How to teach your children to become involved in their community

Helping neighbours, volunteering and joining community activities can be rewarding for young people.

By Craig and Marc Kielburger

Damien Zielsinski is a barista who serves morning commuters their daily dose of caffeine. He's a co-owner of Blondie's Cafe, a popular hangout on Queen Street West in Toronto. Between serving customers, he told us about his biggest annoyance - serving people while they are talking on their cell phones.

"It feels almost like I'm a machine just doing a job," says the 27-year-old. "It creates a lost social opportunity to engage with one another and connect as individuals."

The subject is something Damien feels very strongly about. He thinks most of these people aren't intentionally being rude, but, as he sips his espresso behind the counter, he says that rudeness is causing people to miss out on daily chats with the baristas at Blondie's.

Communication is more important than ever
Advances in technology and social networking have changed how we view community. Instead of waving and saying hello to the elderly couple next door, a lot of young people are instead texting their friends about who said what at school that day. They've increased communications within their circle of friends, but they're actually interacting less with the people around them. What's more, with information on just about everything available at our fingertips, it's easy to think we don't need help from anyone these days.

The truth is, people need each other now more than ever. The challenges of the 21st century are great, and no one will be able to meet them alone. They say charity begins at home; we feel home includes the community you live in.

Community involvement is key
In Robert D. Putnam's Bowling Alone: The Collapse and Revival of American Community, the author discusses how social and community involvement ultimately leads to unselfishness. Putnam says you can actually predict if someone will give time or money by how strong their ties are to family, friends and neighbours.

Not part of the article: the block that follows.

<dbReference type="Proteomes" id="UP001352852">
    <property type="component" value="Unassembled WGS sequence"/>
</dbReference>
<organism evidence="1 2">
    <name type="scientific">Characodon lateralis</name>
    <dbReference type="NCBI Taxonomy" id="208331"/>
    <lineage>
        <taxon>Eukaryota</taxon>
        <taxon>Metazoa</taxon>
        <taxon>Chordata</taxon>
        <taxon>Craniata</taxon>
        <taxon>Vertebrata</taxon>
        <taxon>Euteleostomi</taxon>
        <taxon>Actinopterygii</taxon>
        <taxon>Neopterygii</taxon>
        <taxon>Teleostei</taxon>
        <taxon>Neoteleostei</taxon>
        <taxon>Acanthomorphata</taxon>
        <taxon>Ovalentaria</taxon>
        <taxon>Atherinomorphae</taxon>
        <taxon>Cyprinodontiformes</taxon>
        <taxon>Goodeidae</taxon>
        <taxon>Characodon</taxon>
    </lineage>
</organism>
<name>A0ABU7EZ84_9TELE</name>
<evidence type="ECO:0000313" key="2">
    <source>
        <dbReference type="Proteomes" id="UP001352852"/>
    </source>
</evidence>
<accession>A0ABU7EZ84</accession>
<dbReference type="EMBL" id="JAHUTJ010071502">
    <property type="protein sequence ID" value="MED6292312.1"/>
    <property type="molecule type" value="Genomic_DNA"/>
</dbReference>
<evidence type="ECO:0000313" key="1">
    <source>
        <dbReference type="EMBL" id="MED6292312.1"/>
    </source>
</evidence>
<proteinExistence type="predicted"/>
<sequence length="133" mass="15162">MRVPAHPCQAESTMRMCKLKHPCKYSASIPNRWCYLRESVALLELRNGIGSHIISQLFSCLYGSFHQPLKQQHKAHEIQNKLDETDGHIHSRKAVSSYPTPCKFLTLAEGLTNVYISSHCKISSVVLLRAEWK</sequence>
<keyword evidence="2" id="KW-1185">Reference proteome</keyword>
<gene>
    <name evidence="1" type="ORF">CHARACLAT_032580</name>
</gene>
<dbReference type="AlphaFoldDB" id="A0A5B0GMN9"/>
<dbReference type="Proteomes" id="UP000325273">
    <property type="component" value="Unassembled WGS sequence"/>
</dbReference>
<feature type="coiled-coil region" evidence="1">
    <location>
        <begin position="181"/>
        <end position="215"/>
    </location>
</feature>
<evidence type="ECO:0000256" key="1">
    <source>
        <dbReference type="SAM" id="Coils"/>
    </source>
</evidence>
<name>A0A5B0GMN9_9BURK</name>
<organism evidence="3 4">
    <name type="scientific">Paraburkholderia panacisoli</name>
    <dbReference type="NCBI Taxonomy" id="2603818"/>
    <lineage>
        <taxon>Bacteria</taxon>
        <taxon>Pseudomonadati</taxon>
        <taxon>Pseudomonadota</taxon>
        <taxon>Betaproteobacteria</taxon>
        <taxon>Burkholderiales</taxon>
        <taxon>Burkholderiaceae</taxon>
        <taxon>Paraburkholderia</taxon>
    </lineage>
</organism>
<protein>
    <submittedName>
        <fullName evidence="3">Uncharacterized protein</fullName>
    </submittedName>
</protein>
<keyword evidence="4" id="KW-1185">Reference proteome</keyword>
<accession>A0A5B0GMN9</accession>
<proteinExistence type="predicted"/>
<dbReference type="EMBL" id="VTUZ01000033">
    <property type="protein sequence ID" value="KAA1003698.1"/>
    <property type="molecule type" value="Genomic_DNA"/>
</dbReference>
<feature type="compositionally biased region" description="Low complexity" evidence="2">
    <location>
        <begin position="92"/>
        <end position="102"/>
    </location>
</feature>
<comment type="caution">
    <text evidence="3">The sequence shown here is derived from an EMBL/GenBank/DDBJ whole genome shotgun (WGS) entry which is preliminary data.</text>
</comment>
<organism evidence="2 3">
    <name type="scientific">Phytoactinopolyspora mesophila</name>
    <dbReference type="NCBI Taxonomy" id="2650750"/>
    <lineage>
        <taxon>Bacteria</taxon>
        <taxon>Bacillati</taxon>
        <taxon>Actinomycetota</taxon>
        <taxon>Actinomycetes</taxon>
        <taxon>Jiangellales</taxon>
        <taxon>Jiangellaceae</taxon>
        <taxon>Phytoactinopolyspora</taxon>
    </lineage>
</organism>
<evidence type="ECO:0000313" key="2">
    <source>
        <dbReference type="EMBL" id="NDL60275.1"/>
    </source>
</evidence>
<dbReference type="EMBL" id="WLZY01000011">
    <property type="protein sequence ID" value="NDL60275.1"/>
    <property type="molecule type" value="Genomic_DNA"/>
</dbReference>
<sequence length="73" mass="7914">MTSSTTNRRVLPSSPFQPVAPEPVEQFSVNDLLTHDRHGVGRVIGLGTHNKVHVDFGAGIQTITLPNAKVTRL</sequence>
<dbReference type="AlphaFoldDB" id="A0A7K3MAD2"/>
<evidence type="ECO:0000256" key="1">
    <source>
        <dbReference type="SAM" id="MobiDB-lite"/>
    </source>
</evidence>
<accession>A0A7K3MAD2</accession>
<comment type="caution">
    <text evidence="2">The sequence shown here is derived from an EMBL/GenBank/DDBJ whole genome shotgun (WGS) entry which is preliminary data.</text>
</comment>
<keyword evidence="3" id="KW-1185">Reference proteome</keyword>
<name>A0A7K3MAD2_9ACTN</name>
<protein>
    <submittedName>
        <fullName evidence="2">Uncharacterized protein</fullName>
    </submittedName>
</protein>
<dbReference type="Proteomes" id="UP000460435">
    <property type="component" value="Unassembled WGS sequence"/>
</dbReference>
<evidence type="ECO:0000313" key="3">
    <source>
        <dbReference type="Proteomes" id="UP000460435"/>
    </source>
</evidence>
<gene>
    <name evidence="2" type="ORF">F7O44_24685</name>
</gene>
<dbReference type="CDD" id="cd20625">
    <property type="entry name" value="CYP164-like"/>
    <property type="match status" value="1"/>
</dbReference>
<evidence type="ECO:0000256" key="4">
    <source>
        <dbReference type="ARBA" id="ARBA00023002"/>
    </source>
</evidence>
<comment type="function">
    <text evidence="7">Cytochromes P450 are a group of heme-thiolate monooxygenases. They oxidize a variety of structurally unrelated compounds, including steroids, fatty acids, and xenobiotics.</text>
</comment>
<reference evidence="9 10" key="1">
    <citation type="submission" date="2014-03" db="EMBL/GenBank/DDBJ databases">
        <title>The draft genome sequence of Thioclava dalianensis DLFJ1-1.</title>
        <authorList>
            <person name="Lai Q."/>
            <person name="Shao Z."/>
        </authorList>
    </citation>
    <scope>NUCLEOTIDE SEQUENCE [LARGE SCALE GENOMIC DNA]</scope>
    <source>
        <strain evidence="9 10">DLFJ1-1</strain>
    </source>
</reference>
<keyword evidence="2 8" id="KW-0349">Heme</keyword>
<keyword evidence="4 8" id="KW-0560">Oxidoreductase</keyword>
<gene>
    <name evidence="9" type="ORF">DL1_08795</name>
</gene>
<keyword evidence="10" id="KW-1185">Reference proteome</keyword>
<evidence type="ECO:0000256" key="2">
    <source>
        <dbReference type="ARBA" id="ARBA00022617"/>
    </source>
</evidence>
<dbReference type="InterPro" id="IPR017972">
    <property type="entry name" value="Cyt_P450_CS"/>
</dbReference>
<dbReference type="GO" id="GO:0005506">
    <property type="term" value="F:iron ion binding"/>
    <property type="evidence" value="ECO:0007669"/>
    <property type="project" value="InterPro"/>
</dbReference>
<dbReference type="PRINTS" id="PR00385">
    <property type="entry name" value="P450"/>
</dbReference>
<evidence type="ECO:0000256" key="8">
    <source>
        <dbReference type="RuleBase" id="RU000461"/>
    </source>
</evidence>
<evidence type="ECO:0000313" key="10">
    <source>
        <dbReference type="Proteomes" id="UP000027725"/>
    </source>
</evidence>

If you sit down with your kids and ask them questions about the latest teen celebrity, they can probably tell you the minutest details of their life, from their date of birth to their favourite pizza topping. If you ask them about the people who live next door, chances are you'll get a blank stare.

Gus Sinclair is part of an informal welcoming committee in his Toronto neighbourhood. He always makes the effort to smile or say hello when walking by his neighbours. "Every time you shake hands with a neighbor, you make the community stronger," he says.

Gus has a point. Persuading your kids to step away from their gadgets and get to know the members of their community encourages them to care more for those around them. Reaching out to help with local challenges will give them the confidence to continue addressing larger social issues. Ultimately, it will foster an inclination for a lifetime of caring and concern for their fellow citizens – both locally and globally.

Tips for parents:
1.
Lend a hand. Encourage your kids to help neighbours bring in their groceries or weed their garden, and, if they're old enough, your kids can offer to babysit.

2.
Volunteer as a family at a local food bank or soup kitchen. By reaching out together, you'll help others and you'll even get to know one another better as a family and have greater appreciation for each other's strengths.

3. Get involved in a community association to forge friendships, build community spirit and find local solutions to local challenges. Involve neighbourhood youth and let them help plan events they can participate in.


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